Seriously strange is not a series for the faint of heart. It may scare or disturb you. The world is a very bizarre place and nothing is off limits. If you decide to continue, first, the video is filled with several brutal cases of revenge that took place throughout history.
The dictionary defines revenge as:
To exact punishment or expiation for a wrong on behalf of, especially in a resentful or vindictive spirit:
To take vengeance for; inflict punishment for; avenge:
Imagine a dentist seeking revenge! I cringe just thinking about it. After the video, ListVerse leaves you with several other cases of revenge throughout history that I hope encourages you to keep an open heart and learn to turn the other cheek sometimes. Compared to the video, the list is like child's play. The acts of revenge in the video are down right sadistic! Enjoy!
Revenge is cathartic. A good revenge story is also something many people enjoy reading about—we relate to the wronged person who takes matters into their own hands and seeks justice.
Truth be told, most revenge involves a drunken brawl and a restraining order. However, there have been a few memorable instances worth mentioning.
#10 Michael Crichton Uses The Small Penis Rule
Photo credit: HarperCollins
Writers have always liked to include in their works subtle and not-so-subtle jabs at people they dislike. Oftentimes, this comes in the form of a reprehensible character—a killer, a coward, rapist—who is a thinly veiled copy of a real person. This presents a legal problem because the writer could be sued for libel if the accuser can show a definite link in the mind of readers between them and the characters.
That is how the “small penis rule” was born. It is a clever way for writers to slyly mock a real person but also protect themselves from libel allegation. Simply make it very clear that the character has a really small penis, and you don’t have to worry about libel suits. Men don’t really want to go on record as being the inspiration for such characters
This trick has been employed successfully by writers. In 2004, Michael Crichton released State of Fear, which received a bad review from critic Michael Crowley. Then Crichton took it upon himself to create a character in his new novel, Next, called Mick Crowley, a child rapist with a very small penis. Besides the obvious similarity between names, both the character and the critic are Yale graduates and Washington-based political journalists.
#9 Judd Apatow Turns Freaks And Geeks Cast into Superstars
Photo credit: NBC
Judd Apatow has worked on some of the most successful comedies of the last decade, like Anchorman, Knocked Up, Superbad, The 40-Year-Old Virgin, and many more. Before this, though, he was making a little program called Freaks and Geeks. The show still has a cult following, but it never had strong ratings, which is why NBC canceled it after 12 episodes.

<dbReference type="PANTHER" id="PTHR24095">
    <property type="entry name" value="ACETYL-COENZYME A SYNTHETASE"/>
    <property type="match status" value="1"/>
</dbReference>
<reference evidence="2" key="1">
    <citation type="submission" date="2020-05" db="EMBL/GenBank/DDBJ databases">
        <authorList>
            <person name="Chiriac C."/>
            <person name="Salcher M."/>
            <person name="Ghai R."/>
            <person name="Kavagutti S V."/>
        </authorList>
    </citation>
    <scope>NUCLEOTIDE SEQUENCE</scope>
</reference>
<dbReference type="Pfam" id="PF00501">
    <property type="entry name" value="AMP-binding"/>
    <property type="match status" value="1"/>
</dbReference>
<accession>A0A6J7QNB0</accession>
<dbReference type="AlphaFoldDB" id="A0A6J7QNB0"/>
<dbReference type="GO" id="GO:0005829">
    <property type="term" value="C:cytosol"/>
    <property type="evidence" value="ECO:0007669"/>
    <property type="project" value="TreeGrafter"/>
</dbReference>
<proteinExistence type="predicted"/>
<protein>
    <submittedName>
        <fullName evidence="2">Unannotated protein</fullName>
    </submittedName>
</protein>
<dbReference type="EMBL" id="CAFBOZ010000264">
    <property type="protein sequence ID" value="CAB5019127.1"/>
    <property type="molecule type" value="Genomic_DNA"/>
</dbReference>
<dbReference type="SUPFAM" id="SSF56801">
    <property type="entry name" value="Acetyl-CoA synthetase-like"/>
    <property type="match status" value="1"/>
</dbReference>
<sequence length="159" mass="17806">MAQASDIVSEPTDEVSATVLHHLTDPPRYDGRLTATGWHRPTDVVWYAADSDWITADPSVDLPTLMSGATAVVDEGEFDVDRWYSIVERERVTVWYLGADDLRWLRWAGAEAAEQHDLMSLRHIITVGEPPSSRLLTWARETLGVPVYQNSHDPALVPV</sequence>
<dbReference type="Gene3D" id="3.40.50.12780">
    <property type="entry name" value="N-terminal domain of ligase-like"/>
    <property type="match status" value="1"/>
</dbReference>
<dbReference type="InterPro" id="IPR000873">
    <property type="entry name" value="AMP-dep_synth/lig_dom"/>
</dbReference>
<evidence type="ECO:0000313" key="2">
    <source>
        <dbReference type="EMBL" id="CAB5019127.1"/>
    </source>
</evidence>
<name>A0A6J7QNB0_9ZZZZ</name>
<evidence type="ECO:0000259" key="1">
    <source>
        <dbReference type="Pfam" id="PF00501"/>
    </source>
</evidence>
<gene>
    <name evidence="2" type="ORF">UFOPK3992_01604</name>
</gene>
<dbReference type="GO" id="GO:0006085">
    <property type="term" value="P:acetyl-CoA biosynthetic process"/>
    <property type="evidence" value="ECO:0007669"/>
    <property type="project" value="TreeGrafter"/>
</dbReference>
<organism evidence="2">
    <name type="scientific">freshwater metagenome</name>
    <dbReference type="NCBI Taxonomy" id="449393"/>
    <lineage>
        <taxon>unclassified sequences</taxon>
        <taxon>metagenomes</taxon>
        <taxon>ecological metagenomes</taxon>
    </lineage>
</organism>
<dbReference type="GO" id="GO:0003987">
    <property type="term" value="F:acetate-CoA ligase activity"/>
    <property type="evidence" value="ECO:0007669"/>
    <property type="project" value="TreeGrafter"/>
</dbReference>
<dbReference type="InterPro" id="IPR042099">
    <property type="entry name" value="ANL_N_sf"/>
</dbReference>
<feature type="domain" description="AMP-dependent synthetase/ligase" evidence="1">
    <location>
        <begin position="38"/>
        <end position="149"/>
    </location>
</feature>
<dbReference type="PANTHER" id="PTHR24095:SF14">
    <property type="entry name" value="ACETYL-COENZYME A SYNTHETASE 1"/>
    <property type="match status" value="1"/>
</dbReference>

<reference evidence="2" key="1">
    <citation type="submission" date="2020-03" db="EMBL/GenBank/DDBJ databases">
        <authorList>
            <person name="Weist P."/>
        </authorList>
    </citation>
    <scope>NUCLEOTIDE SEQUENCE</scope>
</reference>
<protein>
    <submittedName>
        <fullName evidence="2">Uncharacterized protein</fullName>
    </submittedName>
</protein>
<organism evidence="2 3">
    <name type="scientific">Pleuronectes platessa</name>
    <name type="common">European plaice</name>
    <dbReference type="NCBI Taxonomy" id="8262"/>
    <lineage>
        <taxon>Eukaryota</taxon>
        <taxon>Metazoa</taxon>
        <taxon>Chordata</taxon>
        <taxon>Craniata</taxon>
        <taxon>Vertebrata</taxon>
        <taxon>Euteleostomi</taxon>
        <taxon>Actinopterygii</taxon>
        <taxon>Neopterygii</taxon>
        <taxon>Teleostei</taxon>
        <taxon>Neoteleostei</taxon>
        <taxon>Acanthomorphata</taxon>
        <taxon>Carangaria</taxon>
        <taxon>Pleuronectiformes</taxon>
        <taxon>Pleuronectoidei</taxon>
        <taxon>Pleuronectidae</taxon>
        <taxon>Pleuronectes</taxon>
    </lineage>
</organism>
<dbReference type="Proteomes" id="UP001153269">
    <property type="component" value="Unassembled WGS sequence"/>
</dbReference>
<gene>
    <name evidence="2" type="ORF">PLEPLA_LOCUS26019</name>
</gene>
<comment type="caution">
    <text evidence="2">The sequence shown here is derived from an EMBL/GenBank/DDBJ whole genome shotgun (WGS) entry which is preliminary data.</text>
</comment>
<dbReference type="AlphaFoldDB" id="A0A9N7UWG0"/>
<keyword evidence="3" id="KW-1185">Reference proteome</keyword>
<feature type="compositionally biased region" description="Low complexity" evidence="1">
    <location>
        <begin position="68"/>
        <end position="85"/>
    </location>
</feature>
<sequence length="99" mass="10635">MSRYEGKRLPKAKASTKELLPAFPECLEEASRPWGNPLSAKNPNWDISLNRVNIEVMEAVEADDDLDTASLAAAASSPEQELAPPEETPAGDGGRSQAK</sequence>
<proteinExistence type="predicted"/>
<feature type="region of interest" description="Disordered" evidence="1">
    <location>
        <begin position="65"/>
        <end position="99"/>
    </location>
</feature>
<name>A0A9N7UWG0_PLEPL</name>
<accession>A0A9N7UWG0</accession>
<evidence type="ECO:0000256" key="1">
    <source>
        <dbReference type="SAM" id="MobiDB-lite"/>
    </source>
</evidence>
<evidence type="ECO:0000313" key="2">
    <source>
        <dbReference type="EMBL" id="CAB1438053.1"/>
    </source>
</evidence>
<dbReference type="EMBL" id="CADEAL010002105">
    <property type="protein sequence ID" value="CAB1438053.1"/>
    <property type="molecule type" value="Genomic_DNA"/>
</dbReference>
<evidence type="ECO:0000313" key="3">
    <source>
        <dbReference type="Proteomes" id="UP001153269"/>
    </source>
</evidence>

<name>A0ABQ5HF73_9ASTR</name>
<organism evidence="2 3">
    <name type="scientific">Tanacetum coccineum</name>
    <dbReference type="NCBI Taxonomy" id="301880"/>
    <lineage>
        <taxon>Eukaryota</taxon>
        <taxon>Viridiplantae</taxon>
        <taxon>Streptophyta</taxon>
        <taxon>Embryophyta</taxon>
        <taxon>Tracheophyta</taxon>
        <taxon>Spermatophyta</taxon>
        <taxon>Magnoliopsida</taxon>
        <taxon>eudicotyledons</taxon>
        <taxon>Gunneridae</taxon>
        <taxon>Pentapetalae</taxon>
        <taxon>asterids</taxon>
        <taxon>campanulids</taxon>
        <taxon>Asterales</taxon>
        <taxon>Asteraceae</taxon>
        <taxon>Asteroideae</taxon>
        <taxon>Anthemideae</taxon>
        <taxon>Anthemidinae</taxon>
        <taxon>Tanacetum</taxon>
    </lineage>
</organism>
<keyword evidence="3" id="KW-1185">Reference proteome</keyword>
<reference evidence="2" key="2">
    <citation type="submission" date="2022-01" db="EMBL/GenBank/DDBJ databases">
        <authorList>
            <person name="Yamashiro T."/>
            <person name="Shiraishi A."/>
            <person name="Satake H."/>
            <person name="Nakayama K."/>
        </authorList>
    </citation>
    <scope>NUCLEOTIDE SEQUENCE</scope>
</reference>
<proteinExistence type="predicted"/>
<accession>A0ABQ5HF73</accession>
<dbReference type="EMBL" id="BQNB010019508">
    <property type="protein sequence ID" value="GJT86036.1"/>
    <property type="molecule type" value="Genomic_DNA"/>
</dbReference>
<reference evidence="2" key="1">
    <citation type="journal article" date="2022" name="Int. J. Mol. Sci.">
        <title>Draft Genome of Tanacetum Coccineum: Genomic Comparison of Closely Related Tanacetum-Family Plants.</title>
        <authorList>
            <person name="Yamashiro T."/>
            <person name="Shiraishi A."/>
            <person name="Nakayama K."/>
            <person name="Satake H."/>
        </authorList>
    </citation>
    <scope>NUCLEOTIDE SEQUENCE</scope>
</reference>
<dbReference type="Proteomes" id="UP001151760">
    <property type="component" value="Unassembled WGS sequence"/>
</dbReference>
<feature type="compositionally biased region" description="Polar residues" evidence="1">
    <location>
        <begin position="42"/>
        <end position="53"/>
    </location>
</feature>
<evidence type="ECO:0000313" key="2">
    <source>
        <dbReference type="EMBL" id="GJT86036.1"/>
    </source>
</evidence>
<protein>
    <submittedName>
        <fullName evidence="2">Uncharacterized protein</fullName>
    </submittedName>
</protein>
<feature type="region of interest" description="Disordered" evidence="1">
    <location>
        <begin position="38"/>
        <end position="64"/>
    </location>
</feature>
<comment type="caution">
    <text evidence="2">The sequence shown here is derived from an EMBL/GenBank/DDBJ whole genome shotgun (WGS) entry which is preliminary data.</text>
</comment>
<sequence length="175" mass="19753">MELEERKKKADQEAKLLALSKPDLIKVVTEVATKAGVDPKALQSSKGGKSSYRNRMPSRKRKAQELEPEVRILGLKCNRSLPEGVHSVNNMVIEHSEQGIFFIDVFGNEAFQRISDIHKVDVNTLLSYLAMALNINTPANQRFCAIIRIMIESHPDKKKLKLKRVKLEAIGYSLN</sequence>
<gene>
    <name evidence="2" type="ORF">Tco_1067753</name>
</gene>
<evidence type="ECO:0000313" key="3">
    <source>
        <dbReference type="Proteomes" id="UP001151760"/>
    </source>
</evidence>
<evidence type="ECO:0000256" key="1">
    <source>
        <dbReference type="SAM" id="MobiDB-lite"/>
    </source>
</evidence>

The issue that bothered Apatow the most was the accusation that he’d cast the wrong people. He wanted to prove to the NBC executives that they were wrong and he was right. So when he went on to success in Hollywood and made movies he knew would be hits, he stuck with the crew from Freaks and Geeks.
Throughout most of his career, Apatow has continued to work with the same actors, writers, and directors, determined to turn them into success stories. And by looking at some of the people involved in that show, it looks like he managed to do just that: Seth Rogen, Jason Segel, Paul Feig, James Franco, and Jason Schwartzman.
#8 Lord Byron Brings A Bear To College
Lord Byron was one of the most successful poets of all time. He made a fortune off his work and wasn’t afraid to spend it, soon developing a reputation as a man of excess and someone who didn’t like being told “No.”
Byron was also a huge animal lover. All of his life, he kept exotic pets such as monkeys, foxes, peacocks, crocodiles, badgers, geese, and goats along with numerous dogs and horses. Of them all, his favorite was a beloved Newfoundland dog named Boatswain who now has a giant marble monument at Newstead Abbey next to Byron’s. It’s inscribed with “Epitaph to a Dog,” one of Byron’s most successful works (which he didn’t actually write).
Naturally, when Byron attended Cambridge Trinity College, he wanted to bring a dog with him as a companion. Unfortunately, this was not possible because the rules explicitly stated “no dogs allowed.” However, the statutes failed to make mention of other animals. So Lord Byron brought along a bear instead.
Obviously the university didn’t want to keep the bear, but they had no legal recourse. The bear was allowed to stay on campus for the entire duration of Byron’s stay.
#7 Peter James Creates Multiple Characters For Revenge
Photo credit: Diana Frangi